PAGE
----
October 8: The LID Becomes Law? - No Waterfront LID
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October 8: The LID Becomes Law?

October 8: The LID Becomes Law?

You pay $200 to $418 million plus increased taxes forever. We have one month to stop the LID by sending in a protest. Here is the no-LID progress to date.


In 2012, Mayor Mike McGinn proposed redeveloping the Waterfront with an extensive set of parks, boulevards, and pedestrian walkways after the Alaskan Way Viaduct is demolished. These improvements are estimated to cost $700 million and draw from several funding sources, including state and city dollars, philanthropic contributions, Metropolitan Parks District funds, and a Local Improvement District (LID = another fancy term for a targeted property tax on nearby property owners). Two mayors later, the City is moving forward with this plan, which involves raising a minimum of $200 million dollars and up to $418 million dollars from downtown property owners.

As part of the LID process, the city conducted a special benefits study that calculated the special benefits to all property owners within the area at $418 million dollars. Under state law, the City cannot charge more than the special benefit, but they can assess property owners the maximum $418 million. While the city claims they will only assess $200 million, if the project costs overrun, the Council can reassess property owners up to the additional $218 million dollars. Given the City’s track record on transportation projects over the past five years, the likelihood of cost overruns is very high.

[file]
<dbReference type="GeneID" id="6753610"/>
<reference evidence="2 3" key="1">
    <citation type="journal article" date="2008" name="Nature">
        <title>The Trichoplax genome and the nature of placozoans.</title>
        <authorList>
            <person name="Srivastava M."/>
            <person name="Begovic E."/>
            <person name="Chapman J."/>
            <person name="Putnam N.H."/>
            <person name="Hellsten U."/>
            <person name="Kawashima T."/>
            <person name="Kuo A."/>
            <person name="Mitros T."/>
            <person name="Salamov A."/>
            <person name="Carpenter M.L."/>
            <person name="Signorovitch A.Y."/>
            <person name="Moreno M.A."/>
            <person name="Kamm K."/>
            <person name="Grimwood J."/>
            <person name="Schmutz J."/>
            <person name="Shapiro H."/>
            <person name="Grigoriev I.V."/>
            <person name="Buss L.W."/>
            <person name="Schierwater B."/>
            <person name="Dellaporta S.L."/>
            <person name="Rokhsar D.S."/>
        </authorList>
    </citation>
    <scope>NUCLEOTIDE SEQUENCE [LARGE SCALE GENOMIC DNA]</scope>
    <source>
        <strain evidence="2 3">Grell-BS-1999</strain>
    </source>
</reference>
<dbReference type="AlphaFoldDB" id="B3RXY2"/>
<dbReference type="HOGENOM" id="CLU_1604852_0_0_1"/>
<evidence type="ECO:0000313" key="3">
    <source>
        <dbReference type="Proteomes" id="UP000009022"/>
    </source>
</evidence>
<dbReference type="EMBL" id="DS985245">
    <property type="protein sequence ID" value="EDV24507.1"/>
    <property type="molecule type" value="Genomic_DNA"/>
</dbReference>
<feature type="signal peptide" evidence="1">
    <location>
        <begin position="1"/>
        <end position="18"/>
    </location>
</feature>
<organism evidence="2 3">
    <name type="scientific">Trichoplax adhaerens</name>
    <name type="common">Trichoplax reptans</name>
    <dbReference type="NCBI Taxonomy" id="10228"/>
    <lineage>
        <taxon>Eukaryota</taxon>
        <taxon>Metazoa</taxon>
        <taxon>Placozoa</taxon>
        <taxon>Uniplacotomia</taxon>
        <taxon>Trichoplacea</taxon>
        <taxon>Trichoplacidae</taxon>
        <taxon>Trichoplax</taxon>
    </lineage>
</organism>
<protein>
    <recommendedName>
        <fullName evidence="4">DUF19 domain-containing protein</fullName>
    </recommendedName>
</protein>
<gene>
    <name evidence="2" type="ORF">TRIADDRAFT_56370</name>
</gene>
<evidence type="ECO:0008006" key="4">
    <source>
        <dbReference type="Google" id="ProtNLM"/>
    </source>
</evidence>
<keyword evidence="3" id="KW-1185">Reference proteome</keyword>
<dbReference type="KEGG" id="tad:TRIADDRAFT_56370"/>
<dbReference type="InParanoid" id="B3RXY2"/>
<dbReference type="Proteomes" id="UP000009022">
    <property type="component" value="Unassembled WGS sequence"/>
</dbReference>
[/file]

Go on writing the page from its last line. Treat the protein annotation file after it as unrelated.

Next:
While a plan to spend $700 million in public money on this project may have made sense in 2012, Seattleites in 2018 have different priorities addressing homelessness, improving mobility, addressing climate change, and most importantly, ensuring our tax dollars are spent wisely. Since 2012, Seattleites also have increased concerns over the City’s lack of fiscal responsibility and whether this project is a legitimate LID.


This summer, downtown property owners approached the Mayor’s Office and leadership in the Office of the Waterfront over their concerns about the project, including cost controls, public safety, and paying for long-term operations, maintenance, and capital improvements. They asked the City to consider:

  • Lowering the LID assessment from $200 million to $100 million and exploring other funding sources to distribute the burden across all area users, not just downtown property owners.
  • Signing enforceable contracts with individual property owners to prevent the City from coming back to property owners to raise up to $418 million in future assessments.
  • Giving property owners oversight over operations and management of the waterfront park, and ensuring there is adequate, dedicated funding from the City.

Last week, the City responded with a measly $25 million reduction to the initial LID, amounting to a 12 percent reduction to individual assessments. The City offered to sign individual contracts with every property owner to prevent future LID assessments, but it is questionable if this is legal and binding under state law, which allows a LID district to assess ratepayers up to $418 million. The City also agreed to give downtown property owners a decision-making role in park operations and maintenance. The City is hedging on firmly committing necessary law enforcement or operation/maintenance dollars. The City Council is not bound by the recommendations of the Mayor.